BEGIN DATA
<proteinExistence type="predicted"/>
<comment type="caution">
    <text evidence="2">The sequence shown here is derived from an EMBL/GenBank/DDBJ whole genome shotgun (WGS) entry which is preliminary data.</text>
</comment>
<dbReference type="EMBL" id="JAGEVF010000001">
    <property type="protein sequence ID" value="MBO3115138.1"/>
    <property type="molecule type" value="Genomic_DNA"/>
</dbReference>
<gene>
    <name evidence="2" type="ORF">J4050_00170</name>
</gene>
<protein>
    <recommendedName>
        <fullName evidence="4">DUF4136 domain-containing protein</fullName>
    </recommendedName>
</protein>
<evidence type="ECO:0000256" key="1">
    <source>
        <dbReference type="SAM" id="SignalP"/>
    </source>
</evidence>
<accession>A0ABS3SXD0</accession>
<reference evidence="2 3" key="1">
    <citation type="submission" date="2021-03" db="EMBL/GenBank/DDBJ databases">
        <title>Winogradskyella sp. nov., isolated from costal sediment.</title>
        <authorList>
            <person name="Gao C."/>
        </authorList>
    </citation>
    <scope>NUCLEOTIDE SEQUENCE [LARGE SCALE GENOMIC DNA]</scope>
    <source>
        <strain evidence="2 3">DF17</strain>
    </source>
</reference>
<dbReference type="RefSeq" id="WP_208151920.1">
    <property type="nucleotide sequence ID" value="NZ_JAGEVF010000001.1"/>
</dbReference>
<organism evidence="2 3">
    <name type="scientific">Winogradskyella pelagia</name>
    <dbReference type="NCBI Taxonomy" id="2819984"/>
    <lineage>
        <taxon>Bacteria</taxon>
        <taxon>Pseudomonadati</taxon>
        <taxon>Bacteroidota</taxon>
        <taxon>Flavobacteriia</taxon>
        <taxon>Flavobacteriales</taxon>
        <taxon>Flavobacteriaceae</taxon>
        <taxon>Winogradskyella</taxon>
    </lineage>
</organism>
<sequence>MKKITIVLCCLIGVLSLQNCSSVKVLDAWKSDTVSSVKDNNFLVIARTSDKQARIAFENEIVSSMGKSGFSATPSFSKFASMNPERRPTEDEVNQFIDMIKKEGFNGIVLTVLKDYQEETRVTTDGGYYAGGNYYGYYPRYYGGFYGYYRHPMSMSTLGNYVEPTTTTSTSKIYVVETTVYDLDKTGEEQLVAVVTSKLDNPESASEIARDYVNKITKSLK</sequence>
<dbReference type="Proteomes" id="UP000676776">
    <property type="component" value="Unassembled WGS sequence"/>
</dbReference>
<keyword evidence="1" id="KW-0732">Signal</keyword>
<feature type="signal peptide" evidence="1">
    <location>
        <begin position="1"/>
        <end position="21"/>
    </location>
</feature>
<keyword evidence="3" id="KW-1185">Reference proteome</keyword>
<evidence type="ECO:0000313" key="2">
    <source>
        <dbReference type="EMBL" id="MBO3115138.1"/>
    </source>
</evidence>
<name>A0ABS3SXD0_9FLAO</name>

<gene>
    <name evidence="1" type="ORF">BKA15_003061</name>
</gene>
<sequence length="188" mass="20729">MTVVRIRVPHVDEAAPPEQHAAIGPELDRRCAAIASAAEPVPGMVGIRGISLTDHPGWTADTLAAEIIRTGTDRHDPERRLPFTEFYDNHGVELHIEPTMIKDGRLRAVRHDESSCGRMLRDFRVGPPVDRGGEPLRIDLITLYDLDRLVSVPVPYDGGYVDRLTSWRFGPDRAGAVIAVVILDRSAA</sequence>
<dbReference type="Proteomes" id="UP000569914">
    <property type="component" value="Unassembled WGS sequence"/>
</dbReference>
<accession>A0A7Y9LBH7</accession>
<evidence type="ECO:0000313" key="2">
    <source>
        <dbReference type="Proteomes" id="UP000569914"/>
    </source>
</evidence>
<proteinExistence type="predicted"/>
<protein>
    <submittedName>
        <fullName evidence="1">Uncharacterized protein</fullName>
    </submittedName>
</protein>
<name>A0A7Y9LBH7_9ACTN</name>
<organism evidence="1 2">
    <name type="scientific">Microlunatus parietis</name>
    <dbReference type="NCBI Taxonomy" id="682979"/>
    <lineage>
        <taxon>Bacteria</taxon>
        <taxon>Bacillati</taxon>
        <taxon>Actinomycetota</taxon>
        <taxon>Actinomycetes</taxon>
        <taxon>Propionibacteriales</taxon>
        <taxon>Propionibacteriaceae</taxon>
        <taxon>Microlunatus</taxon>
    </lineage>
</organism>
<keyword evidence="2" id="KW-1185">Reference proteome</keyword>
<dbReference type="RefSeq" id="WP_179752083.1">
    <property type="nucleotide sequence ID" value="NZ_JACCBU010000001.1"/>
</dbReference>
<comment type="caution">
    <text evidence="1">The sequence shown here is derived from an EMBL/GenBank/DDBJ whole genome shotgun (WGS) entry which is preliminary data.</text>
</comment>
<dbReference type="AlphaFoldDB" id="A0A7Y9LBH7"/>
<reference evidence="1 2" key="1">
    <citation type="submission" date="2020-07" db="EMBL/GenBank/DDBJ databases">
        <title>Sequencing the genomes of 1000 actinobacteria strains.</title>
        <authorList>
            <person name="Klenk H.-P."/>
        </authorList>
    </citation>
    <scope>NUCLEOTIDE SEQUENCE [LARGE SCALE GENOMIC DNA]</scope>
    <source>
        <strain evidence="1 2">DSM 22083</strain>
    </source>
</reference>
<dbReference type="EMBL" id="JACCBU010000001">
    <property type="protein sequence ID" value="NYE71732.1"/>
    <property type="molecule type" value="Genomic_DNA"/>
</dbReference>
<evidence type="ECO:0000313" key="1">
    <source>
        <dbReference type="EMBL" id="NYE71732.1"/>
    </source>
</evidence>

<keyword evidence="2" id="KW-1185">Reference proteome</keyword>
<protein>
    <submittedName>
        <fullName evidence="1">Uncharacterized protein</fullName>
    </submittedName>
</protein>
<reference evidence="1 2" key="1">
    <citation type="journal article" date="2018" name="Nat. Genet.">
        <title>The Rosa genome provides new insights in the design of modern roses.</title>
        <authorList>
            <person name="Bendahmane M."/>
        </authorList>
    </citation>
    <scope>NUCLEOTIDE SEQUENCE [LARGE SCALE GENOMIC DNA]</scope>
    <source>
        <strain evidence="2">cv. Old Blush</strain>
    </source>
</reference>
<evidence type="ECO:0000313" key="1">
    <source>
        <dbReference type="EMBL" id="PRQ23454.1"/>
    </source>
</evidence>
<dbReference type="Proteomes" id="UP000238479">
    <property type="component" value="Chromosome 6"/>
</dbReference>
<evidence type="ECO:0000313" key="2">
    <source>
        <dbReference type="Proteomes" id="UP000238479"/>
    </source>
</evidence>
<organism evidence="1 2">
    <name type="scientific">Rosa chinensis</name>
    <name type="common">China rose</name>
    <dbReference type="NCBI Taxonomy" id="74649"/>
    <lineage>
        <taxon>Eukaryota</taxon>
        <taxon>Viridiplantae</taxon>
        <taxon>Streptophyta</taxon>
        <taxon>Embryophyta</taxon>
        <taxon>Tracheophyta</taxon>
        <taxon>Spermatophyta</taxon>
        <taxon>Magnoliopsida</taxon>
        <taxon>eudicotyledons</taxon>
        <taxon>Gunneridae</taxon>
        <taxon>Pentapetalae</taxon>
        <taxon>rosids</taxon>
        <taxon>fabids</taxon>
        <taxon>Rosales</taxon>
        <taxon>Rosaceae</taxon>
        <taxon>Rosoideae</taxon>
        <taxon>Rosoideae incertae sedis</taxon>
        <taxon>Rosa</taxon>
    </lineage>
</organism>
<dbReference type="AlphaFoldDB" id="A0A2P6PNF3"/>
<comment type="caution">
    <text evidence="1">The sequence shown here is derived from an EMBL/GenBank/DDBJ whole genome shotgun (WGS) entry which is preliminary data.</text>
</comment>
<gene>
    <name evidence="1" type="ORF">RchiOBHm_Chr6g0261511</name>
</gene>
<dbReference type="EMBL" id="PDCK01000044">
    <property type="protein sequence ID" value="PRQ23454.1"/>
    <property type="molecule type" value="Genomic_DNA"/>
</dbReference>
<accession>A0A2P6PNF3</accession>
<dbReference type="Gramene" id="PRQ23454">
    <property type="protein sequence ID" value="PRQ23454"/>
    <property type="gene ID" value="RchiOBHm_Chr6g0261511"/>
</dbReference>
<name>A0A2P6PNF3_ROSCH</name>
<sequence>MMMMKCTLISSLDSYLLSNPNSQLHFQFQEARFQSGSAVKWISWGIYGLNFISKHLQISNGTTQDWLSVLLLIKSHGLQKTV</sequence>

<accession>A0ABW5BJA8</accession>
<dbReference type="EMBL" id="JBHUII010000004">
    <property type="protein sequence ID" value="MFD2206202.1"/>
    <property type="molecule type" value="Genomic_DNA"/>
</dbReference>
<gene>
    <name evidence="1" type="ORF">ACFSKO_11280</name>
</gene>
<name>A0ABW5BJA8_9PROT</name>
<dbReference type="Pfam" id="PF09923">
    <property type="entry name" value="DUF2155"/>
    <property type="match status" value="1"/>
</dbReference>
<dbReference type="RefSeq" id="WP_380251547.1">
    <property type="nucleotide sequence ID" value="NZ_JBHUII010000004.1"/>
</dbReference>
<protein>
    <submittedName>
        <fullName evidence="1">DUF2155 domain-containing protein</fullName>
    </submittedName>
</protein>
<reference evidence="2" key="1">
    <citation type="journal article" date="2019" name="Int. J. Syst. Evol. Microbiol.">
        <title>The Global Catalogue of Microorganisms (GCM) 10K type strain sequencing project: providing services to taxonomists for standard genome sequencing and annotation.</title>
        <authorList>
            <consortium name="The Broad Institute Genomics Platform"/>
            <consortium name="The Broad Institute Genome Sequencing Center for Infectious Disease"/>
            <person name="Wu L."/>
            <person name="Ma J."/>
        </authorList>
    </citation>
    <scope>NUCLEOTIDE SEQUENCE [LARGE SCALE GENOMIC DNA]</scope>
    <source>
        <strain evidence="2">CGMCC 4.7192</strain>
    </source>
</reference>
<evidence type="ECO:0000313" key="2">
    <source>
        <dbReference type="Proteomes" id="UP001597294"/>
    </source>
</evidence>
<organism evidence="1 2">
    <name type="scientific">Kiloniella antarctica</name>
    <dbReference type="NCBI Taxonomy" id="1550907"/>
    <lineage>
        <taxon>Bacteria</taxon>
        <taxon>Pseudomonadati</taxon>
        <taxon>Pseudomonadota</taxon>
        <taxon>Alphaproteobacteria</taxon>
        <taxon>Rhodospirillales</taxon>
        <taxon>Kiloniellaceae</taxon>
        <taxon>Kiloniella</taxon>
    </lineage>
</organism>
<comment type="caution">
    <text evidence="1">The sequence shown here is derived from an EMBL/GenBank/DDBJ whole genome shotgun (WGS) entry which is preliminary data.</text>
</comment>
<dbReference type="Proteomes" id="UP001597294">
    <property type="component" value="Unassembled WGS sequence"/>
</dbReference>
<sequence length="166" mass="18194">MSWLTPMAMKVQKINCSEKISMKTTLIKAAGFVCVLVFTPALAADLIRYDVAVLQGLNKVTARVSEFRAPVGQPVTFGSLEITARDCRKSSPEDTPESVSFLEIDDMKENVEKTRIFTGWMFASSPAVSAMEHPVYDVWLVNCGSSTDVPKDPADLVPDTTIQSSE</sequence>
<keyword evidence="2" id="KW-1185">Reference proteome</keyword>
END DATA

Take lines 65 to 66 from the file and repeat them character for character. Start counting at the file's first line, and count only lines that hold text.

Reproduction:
        <dbReference type="EMBL" id="MBO3115138.1"/>
    </source>